[172] Jason Healey, "NATO Cyber Defense: Moving Past the Summit," The Atlantic Council, June 24, 2011, accessed August 31, 2011, http://www.acus.org/new_atlanticist/nato-cyber-defense-moving-past-summit.

[173] Jorge Benitez, "NATO and Strategic Cyber Capabilities," The Atlantic Council, July 15, 2011, accessed August 31, 2011, http://www.acus.org/natosource/nato-and-strategic-cyber-capabilities.

Netherlands

The Dutch government released a cyber security doctrine in April 2011 that focuses on involving commercial interests and cooperating with international initiatives, as well as improving existing capabilities and creating collaborations with the private sector. The doctrine is short, and most of the proposed ideas are capable of being attained without major investment-if any at all.

One of the biggest takeaways is the establishment of two cyber agencies: the National Cyber Security Council and a National Cyber Security Center (NCSC). The NCSC will coordinate cyber security through all Dutch organizations and departments.[174] All involved parties will create a strategy, and the NCSC will execute those policies. The already-existing Cyber Security and Incident Response Team (GOVCERT)[175] will be incorporated into the NCSC. Absolutely no budget is allotted for this doctrine, which will challenge the effectiveness.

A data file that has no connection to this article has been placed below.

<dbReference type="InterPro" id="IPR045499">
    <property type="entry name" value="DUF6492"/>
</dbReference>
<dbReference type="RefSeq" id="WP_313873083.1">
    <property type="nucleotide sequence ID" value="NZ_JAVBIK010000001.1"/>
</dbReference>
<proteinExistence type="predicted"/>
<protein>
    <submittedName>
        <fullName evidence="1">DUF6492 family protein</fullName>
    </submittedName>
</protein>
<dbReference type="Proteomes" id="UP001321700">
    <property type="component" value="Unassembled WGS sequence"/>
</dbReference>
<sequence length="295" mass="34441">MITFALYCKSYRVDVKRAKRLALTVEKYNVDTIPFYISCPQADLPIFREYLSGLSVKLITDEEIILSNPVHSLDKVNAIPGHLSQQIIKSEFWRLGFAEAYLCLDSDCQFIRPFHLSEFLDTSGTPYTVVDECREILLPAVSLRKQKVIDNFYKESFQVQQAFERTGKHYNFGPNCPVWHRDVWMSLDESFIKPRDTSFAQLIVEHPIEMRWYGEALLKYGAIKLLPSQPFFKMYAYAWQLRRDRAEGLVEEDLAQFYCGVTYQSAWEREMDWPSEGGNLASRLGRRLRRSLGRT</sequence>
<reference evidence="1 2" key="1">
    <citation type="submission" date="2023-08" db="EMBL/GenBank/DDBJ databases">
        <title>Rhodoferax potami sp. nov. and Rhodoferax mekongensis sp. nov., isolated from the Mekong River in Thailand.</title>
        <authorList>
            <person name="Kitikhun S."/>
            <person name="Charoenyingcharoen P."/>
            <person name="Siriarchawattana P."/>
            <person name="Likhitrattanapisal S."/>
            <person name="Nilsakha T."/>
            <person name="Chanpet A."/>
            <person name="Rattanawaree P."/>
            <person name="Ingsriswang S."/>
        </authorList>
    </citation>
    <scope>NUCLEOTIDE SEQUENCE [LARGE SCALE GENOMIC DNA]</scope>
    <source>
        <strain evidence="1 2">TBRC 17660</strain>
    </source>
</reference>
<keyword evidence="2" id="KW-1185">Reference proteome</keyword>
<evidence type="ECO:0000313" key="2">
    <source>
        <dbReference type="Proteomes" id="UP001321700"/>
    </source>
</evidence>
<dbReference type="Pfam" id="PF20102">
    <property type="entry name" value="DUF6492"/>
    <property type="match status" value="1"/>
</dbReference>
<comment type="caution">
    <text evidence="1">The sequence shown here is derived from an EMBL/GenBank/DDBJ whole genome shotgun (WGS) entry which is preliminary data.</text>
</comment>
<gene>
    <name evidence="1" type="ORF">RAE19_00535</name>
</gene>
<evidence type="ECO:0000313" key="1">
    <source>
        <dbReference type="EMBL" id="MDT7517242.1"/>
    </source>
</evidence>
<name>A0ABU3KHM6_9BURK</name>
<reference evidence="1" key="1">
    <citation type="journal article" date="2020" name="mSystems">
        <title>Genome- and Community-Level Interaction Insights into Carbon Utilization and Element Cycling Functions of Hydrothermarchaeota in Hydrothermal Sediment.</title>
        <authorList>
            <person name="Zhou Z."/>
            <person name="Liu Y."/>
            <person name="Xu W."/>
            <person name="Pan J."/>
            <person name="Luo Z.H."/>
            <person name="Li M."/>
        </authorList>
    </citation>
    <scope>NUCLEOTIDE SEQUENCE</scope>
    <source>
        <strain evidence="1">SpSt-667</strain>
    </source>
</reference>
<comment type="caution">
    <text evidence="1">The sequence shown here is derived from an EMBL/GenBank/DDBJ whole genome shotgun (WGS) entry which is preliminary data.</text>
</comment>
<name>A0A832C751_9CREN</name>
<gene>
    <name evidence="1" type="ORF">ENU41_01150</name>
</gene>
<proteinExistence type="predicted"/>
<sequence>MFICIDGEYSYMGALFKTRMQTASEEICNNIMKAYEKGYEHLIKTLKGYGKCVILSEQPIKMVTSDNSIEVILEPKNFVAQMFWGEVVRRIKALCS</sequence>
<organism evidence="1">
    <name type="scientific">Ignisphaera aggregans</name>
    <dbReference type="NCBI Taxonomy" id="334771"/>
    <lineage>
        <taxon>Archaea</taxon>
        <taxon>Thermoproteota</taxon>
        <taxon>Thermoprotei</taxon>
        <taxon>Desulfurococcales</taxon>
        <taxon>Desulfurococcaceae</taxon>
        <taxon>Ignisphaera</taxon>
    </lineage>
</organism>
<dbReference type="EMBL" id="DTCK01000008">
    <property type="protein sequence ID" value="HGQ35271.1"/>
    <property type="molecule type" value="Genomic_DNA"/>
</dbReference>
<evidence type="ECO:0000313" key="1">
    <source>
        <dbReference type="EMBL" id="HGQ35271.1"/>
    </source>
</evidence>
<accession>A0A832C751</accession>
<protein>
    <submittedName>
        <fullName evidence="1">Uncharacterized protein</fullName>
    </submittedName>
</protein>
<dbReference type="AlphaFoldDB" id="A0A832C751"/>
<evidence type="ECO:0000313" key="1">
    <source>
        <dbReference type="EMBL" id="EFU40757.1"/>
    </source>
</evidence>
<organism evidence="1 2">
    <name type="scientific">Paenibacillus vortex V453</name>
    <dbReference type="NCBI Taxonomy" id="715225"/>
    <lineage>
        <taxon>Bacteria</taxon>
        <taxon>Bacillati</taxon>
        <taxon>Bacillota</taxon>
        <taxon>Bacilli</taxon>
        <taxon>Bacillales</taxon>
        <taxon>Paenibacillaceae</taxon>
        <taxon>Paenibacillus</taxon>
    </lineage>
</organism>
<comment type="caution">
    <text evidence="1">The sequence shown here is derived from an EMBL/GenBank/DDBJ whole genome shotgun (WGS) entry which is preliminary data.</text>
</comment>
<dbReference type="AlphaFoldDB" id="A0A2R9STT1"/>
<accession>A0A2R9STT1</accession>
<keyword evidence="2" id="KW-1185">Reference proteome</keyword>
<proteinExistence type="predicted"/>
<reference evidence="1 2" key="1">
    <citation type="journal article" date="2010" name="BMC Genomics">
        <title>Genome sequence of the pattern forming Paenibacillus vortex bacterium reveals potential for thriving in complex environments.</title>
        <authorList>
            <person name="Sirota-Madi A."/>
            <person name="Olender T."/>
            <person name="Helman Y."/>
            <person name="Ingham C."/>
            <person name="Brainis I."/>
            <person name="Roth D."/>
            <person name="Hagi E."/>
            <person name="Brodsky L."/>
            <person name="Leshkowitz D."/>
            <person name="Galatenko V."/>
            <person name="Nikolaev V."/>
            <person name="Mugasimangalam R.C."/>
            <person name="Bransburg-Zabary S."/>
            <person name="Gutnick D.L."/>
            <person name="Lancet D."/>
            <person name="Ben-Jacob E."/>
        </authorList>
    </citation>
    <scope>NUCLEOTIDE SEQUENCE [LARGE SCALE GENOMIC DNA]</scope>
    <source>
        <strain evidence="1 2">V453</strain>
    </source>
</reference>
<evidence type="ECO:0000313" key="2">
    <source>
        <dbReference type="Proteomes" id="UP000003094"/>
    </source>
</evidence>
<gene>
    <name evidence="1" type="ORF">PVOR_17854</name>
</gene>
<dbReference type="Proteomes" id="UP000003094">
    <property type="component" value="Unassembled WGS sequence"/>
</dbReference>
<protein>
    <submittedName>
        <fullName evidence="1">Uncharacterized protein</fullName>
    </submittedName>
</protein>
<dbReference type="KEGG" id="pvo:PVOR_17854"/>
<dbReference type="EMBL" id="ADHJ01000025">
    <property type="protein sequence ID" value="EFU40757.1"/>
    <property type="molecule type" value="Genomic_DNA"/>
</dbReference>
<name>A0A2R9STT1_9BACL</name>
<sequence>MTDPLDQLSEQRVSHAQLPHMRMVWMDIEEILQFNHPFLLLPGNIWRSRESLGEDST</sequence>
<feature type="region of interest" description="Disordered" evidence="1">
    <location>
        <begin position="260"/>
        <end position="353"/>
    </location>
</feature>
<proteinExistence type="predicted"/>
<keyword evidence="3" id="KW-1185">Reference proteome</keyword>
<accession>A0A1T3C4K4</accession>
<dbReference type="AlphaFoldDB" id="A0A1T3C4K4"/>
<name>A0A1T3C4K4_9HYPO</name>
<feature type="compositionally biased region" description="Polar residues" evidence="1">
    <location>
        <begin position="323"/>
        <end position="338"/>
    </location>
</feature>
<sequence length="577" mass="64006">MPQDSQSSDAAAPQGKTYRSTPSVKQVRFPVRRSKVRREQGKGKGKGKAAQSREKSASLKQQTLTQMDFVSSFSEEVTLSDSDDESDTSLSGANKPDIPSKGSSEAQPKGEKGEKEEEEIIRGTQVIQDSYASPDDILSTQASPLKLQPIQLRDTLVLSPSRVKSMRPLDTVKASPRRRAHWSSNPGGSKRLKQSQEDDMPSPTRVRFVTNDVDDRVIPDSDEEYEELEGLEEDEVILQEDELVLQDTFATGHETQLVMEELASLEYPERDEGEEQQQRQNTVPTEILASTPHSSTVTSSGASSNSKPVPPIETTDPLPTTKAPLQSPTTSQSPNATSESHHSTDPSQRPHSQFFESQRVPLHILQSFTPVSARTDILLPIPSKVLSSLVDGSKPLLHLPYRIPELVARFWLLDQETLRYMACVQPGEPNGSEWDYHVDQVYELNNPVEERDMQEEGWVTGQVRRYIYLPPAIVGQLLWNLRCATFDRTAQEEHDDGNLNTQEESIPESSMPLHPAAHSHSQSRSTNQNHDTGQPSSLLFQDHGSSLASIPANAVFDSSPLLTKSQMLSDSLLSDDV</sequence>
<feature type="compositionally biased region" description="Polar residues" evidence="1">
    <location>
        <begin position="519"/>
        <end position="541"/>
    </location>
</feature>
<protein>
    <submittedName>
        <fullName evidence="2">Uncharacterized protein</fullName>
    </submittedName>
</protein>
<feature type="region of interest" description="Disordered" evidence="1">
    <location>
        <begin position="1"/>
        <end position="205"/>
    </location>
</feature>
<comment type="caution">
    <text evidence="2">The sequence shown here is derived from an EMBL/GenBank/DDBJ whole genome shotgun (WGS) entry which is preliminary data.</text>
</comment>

[174] Don Eijndhoven, "Dutch National Cyber Security Strategy-Blessing or Curse?" Infosec Island, April 1, 2011, accessed August 31, 2011, https://www.infosecisland.com/blogview/12746-Dutch-National-Cyber-Security-Strategy-Blessing-or-Curse.html.

[175] Govcert home page, accessed August 31, 2011, http://www.govcert.nl/english/home.

Nigeria

Nigeria currently has no cyber crime or virtual information theft laws. In 2006 this was entirely acceptable, as less than 3.1% of the population was connected to the Internet.[176] In 2009, however, this number jumped to 16.1%, and due to a heavily invested future digital infrastructure, the number is expected to reach 3040% by 2013.[177] This explains the phishing emails that originate from Nigeria, such as the Nigerian Prince scam.

After Al Qaeda computer expert Muhammad Naeem Noor Khan was arrested in Pakistan in 2004, it was discovered that Al Qaeda networks were communicating through Nigerian email systems and websites. Soon after, work began on a Nigerian Cyber Act that would at least provide deterrence to cyber crime, not only for domestic situations, but also for foreign criminals using Nigerian hosts. As of March 2011 the Nigerian House of Representatives rejected the Cyber Act because it duplicates many of the duties found in already-standing agencies.[178]

The Nigerian population's growing connectivity to the Internet, combined with the lack of legislature defining consequences for cyber crime activities, creates an incubator for experienced cyber criminals. Cyber criminals who may eventually gain enough expertise to be hired out to the highest bidder. This also invites foreign groups and even state-actors to operate through and out of Nigeria directly or indirectly, shielded by the sovereignty of Nigeria.

[176] "Nigeria: Internet Usage and Telecommunications Reports," Internet World Stats, accessed August 31, 2011, http://www.internetworldstats.com/af/ng.htm.